Lifestyle and home remedies
Weight management. Patients with degenerative scoliosis are advised to maintain a healthy weight. Losing weight can help decrease the pressure in the spinal joints, reduce pain, and delay curve progression.
Nutrition. Eating foods with anti-inflammatory properties, such as ginger and turmeric, can help relieve inflammation in patients with degenerative scoliosis.
Hydration. Drinking at least 8 glasses of water a day can keep your spinal joints lubricated.
Warm or cold compress. Back pain is a common complaint of patients with scoliosis. The abnormal curvature of the spine can put pressure on adjacent nerves. It can also shift the position of your ribcage and strain the muscles in the back, leading to localized back pain. A warm compress can help relax back muscles and increase blood flow to the area, while a cold compress can reduce localized inflammation and relieve pain.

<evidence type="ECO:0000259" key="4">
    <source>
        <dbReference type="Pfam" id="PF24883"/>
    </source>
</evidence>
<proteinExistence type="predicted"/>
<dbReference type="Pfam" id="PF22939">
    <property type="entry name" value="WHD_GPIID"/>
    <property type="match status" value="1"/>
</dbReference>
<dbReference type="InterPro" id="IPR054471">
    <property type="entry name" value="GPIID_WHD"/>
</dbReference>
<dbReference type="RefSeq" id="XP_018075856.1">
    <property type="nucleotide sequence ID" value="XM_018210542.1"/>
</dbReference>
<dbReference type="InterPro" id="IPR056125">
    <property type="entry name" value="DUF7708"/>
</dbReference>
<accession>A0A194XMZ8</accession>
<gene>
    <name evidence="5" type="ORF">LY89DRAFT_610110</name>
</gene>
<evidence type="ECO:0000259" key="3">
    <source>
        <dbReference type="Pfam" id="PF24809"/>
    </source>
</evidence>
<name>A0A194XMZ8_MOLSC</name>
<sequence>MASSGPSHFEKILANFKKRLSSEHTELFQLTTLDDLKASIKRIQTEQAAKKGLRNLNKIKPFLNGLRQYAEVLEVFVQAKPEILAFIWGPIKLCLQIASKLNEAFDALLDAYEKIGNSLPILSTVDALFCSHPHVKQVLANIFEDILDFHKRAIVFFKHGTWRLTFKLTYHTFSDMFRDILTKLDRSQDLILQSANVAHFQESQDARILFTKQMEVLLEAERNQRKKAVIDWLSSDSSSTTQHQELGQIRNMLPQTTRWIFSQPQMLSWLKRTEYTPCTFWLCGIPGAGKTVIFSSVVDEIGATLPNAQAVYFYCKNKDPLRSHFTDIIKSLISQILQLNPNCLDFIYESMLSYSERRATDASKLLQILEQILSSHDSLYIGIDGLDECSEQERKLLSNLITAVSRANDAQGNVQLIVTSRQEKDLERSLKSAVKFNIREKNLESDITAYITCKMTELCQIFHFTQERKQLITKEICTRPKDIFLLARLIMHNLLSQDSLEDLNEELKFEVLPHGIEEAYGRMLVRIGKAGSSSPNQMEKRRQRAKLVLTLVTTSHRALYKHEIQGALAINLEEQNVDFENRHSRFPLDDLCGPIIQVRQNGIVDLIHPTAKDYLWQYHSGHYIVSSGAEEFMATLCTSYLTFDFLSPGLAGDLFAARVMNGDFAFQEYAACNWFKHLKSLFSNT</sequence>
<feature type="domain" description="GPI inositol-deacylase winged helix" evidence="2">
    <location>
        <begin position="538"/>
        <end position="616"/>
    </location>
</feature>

Posture. Patients with scoliosis may notice that prolonged sitting can lead to pain, stiffness, and tightness of the back muscles. Maintaining proper posture and using proper body mechanics can help minimize the stress to these muscles and decrease back pain episodes.
Medications for scoliosis
Scoliosis medications are usually given to provide symptomatic relief, but they cannot cure the deformity itself.
Patients with degenerative scoliosis may be given pain medications to help them manage pain during physical therapy. Your doctor may give pain killers orally or through epidural steroid and facet block injections.
Examples of oral pain relievers are nonsteroidal anti-inflammatory drugs or NSAIDs (ibuprofen and aspirin) and acetaminophen (paracetamol and Tylenol).
Epidural steroid injection involves the injecting of steroid medication into the epidural space. On the other hand, facet block injections involve injecting a local anesthetic agent into a facet joint. Both of these minimally invasive procedures can block pain in the target area.
Back braces for scoliosis